Last week the latest such from the area was reported when seven farmers were shot dead in the Ithamale area, close to Kotiyagala, an area that many suspect to be a haunt of the Tigers who are operating there. They are suspected to be operating from deep jungle areas in small groups.

It was only two weeks back that a group of Tigers infiltrating into the east from the Welioya frontlines in the Padaviya area were spotted and 10 in a group were later killed by special forces members. But the resistance in Thunukkai/Mallavi showed what the Tigers plan to do in the coming battles in the Wanni. The Tigers have placed cadres, experienced battle hardened in long trench lines with six feet high earth bunds with gun-holes and positions, at regular interval.

One has been witnessed running east from Vannerikulam and probably there are more such lines before Kilinochchi. They have used the streams running through the areas to build the trench lines. A similar trench is reportedly present in the eastern flank as well running west from the southern reaches of the Nayaru lagoon toward the Tanimuirippu tank.

Trench warfare is old as Napoleonic wars, when armies with limited manpower dug them to face large attacking forces and to limit the chances of being outflanked and outnumbered in open warfare.

The trench theoretically puts the onus on the attacking force to breakthrough, while those in the defensive trenches will wait till attacked. But if a trench line is broken or ruptured - the trenches usually run in three tiers with interconnecting links for communication, supplies and mobility - especially at one of the inter-connecting links, then there is serious trouble for those manning them.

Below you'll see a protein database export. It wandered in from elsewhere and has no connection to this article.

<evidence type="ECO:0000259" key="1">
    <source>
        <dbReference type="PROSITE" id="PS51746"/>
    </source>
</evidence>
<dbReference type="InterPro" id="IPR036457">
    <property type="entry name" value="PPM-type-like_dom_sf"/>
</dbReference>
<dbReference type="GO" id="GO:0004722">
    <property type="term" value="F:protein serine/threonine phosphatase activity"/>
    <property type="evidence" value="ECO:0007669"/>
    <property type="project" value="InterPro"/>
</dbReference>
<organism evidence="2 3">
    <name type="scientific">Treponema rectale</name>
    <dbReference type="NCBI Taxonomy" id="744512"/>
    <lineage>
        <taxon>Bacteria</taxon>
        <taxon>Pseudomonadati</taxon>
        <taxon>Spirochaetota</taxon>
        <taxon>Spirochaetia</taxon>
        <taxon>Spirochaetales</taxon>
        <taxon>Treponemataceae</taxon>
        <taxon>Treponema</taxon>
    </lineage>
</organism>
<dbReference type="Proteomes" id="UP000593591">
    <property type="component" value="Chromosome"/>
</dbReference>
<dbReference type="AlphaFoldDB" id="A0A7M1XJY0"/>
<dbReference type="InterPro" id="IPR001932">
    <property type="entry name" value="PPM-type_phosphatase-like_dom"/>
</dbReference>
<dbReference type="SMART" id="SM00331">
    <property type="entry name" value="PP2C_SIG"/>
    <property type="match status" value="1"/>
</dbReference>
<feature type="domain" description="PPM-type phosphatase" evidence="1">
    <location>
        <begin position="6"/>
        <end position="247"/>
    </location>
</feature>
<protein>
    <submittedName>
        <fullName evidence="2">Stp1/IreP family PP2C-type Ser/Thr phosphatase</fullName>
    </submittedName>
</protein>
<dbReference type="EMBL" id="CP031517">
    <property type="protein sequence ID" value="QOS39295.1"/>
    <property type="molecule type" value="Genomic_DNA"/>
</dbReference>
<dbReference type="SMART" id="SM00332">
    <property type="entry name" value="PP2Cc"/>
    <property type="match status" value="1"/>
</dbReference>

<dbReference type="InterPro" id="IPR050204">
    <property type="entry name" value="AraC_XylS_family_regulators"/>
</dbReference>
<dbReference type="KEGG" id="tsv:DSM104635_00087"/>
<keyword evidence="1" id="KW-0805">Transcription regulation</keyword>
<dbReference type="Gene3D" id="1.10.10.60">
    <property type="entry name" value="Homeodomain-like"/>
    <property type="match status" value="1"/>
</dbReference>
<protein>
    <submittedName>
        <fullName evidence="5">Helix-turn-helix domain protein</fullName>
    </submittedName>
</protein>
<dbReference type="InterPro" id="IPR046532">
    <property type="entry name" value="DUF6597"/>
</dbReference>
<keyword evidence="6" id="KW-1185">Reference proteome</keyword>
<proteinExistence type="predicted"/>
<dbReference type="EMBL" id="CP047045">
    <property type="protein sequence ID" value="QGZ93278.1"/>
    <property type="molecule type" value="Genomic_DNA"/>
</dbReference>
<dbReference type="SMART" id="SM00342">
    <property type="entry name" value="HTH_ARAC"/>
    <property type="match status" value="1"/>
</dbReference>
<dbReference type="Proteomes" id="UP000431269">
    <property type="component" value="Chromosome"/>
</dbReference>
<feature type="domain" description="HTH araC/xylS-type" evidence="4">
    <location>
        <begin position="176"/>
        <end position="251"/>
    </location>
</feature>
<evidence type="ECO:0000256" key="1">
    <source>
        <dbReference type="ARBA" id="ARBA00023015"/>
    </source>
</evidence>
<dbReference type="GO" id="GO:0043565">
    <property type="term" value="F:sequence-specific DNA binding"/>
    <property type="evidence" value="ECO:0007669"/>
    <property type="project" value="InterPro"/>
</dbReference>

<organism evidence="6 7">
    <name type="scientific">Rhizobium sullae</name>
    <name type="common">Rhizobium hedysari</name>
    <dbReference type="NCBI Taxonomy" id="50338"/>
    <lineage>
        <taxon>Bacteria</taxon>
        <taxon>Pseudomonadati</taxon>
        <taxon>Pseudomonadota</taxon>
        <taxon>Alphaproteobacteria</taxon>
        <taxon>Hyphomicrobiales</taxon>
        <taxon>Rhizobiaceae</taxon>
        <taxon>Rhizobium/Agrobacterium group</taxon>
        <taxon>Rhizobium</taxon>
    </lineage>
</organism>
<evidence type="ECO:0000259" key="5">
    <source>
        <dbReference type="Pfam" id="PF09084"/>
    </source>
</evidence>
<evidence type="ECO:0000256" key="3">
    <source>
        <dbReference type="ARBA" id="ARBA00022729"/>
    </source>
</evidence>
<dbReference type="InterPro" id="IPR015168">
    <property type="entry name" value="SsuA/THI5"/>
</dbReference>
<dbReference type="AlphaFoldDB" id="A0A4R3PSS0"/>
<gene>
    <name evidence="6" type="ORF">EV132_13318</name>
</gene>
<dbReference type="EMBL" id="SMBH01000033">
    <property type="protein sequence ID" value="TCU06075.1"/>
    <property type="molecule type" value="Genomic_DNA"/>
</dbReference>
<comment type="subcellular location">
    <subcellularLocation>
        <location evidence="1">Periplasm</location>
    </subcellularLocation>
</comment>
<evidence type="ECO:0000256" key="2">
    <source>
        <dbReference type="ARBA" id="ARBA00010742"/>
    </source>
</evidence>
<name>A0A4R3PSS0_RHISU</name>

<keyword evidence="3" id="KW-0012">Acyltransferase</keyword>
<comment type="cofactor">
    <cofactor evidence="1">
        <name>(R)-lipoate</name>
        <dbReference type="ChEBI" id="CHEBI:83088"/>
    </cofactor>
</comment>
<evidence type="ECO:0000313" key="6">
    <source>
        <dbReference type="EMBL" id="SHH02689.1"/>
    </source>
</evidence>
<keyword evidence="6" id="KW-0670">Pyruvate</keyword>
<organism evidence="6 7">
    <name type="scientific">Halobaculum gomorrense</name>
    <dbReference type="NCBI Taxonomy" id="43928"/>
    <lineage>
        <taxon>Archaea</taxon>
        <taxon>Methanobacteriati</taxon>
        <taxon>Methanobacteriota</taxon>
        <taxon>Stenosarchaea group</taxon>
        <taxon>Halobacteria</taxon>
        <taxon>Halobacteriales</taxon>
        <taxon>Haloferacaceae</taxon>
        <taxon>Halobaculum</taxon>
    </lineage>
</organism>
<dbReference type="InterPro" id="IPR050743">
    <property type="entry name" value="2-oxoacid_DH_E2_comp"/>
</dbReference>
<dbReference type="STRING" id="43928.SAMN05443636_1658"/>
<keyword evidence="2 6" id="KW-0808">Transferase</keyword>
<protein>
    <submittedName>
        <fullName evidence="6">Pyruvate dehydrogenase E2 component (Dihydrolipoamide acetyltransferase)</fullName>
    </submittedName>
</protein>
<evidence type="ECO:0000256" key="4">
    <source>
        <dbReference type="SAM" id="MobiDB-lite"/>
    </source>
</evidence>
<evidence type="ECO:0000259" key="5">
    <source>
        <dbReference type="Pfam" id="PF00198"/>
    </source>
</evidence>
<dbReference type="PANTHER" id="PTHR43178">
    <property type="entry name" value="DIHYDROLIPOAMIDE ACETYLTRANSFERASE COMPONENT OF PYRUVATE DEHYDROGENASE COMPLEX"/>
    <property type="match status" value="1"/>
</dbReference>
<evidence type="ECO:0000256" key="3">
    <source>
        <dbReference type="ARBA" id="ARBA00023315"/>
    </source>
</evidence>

Government forces with greater manpower and fire power feel that they can break the trenches. It will take time and effort, but they feel confident. The Tigers are staying put to fight.

Tigers can't afford to lose Kili - Karuna

The importance of Kilinochchi as the showcase of the organisation was weighing heavily on the Tigers, and may have  prompted them to defend the town, former LTTE eastern military head Vinayagamoorthi Muralitharan alias Karuna told The Sunday Leader.

"Kilinochchi is an important place as far as the LTTE is concerned. The moment it falls, the LTTE would lose even the (little) support of the Tamil diaspora and Tiger sympathisers abroad. They collect money based on the fact that there is still a chance for the LTTE, as Kilinochchi is still under them. But, it will not be long before it falls. The military should not give LTTE time to regroup and reorganise. They should keep on attacking without harming the civilians," Karuna said.

IC intervention

He however observed that the chances of civilians moving out of the Wanni on their own were slim and that only international intervention could assure the Tigers' allowing them safe passage.   

"The Tigers will also not let the civilians get out of their territory. But, the international community should intervene in this issue and make sure that the civilians who are stuck in the area are freed."

Karuna also said that when he was part of the Tigers he was aware of supplies sent for civilians ultimately ending up with the Tigers.

"Those who worked for these humanitarian agencies were also linked to the Tigers. Therefore, most of the essential items only reached the Tigers and not the civilians."

Warned

He warned that with the relocation of UN and other international agencies present in the Wanni, the Tigers could use the absence of information and outsiders for propaganda purposes. "The government should be careful on this issue. If the international community believed the Tigers on this issue, then it will not be good for the government," he said.

"The actual victory would not be the military defeating the LTTE. The actual victory would be ensuring the safety of the civilians and also making sure that  fighting does not affect the civilians stuck there."